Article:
Scammers are reported to have stolen over $2 million in cryptocurrency in an alleged initial coin offering (ICO) scam.
In a report from CNBC, the person or people involved used a fake LinkedIn account and copied pictures from a person’s Instagram account. As a result, they are believed to have attracted over 1,000 people to the Giza ICO project. The person behind it is thought to be a man by the name of Marco Fike, COO of Giza.
According to the report, investors believed that the ICO was legitimate. However, it became apparent that things were not as they first appeared. Investors explained that there was a lack of correspondence, a falling out with the firm’s main supplier, and an inability to recover lost funds.
An investor by the name of Chris explained:
Everything was fine, until that company that was meant to develop their device came out on the internet and said that Giza has cut ties, and it seems to be a scam and they might not be developing anything. Then things started looking fishy.
The ICO started in January, attracting investors for several weeks afterwards. By February, the Giza project had raised 2,100 ethereum coins. At the time, the cryptocurrency invested amounted to around $2.4 million. However, it’s reported that from that figure only $16 is available, with the rest missing.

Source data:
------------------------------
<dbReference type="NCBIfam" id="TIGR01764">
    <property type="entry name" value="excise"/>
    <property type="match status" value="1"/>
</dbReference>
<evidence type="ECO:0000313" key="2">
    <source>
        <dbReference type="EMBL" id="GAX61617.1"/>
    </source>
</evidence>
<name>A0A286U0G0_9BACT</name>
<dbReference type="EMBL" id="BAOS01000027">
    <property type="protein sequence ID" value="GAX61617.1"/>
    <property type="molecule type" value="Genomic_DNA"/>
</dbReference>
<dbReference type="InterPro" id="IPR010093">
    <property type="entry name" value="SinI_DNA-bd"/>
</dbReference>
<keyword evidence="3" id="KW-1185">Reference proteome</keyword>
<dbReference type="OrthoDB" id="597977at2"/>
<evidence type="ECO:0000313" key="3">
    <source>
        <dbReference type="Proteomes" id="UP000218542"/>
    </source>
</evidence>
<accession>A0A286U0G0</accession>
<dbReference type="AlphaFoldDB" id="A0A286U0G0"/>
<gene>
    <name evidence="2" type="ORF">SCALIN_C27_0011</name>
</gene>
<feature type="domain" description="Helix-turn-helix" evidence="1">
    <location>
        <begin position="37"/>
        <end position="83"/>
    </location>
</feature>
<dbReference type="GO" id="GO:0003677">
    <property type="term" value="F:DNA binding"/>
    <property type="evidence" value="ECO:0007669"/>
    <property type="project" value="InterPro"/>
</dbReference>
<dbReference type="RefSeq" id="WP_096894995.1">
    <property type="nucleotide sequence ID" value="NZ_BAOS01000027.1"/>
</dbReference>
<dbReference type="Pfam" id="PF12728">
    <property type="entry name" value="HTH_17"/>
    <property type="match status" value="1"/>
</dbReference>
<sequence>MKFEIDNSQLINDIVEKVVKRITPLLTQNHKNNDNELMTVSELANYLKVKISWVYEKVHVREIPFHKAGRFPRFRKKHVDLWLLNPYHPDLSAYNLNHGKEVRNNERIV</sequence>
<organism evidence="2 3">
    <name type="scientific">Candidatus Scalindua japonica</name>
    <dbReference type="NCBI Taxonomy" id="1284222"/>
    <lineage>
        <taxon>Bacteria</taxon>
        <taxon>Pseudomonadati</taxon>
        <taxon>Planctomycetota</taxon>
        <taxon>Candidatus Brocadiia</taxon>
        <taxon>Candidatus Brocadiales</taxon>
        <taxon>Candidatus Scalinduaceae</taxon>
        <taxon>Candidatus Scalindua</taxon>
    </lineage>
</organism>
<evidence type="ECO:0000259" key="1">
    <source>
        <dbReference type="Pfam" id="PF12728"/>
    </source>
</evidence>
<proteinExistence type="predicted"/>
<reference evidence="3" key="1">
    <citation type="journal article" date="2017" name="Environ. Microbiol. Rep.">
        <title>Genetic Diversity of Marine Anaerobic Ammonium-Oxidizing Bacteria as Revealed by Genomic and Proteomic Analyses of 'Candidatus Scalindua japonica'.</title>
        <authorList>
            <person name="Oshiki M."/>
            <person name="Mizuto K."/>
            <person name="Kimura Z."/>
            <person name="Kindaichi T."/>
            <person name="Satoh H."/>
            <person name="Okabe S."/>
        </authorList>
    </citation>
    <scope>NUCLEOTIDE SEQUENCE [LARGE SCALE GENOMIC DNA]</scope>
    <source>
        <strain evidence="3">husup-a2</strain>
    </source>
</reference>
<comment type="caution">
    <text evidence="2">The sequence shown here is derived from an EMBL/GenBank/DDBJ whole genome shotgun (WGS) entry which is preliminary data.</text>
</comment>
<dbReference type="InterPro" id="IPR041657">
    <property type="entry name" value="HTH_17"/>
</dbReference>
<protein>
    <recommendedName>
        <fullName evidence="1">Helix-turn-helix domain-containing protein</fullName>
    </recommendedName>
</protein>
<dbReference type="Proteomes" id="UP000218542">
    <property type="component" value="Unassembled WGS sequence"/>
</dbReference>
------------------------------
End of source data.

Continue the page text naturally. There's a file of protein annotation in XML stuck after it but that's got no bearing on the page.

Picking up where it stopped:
Some investors put in between $5,000 and $10,000 into the project. It wasn’t long, though, before suspicions were raised. Last year, Giza contacted Ivan Larionov, the CEO of Russian company Third Pin to make the devices that the company was expected to sell.
Once specifications had been received regarding the device, a $1 million dollar quote was priced for Giza and a contract was signed. However, Third Pin are reported to have seen red flags when Fike was unable to give clear answers to questions.
Third Pin then determined that the cost of production would be higher, at $1.5 million. When Fike said no to paying in installments, Larionov said to employees that they would be cutting its contract with Giza.
Aleksander Rajic, who is listed as a software developer on the Giza website, explained that he got the job in October 2017 after being approached by Fike on Upwork. However, it wasn’t long before Rajic became suspicious, adding:
When they stopped responding to my Skype and LinkedIn messages, I suspected it is a scam.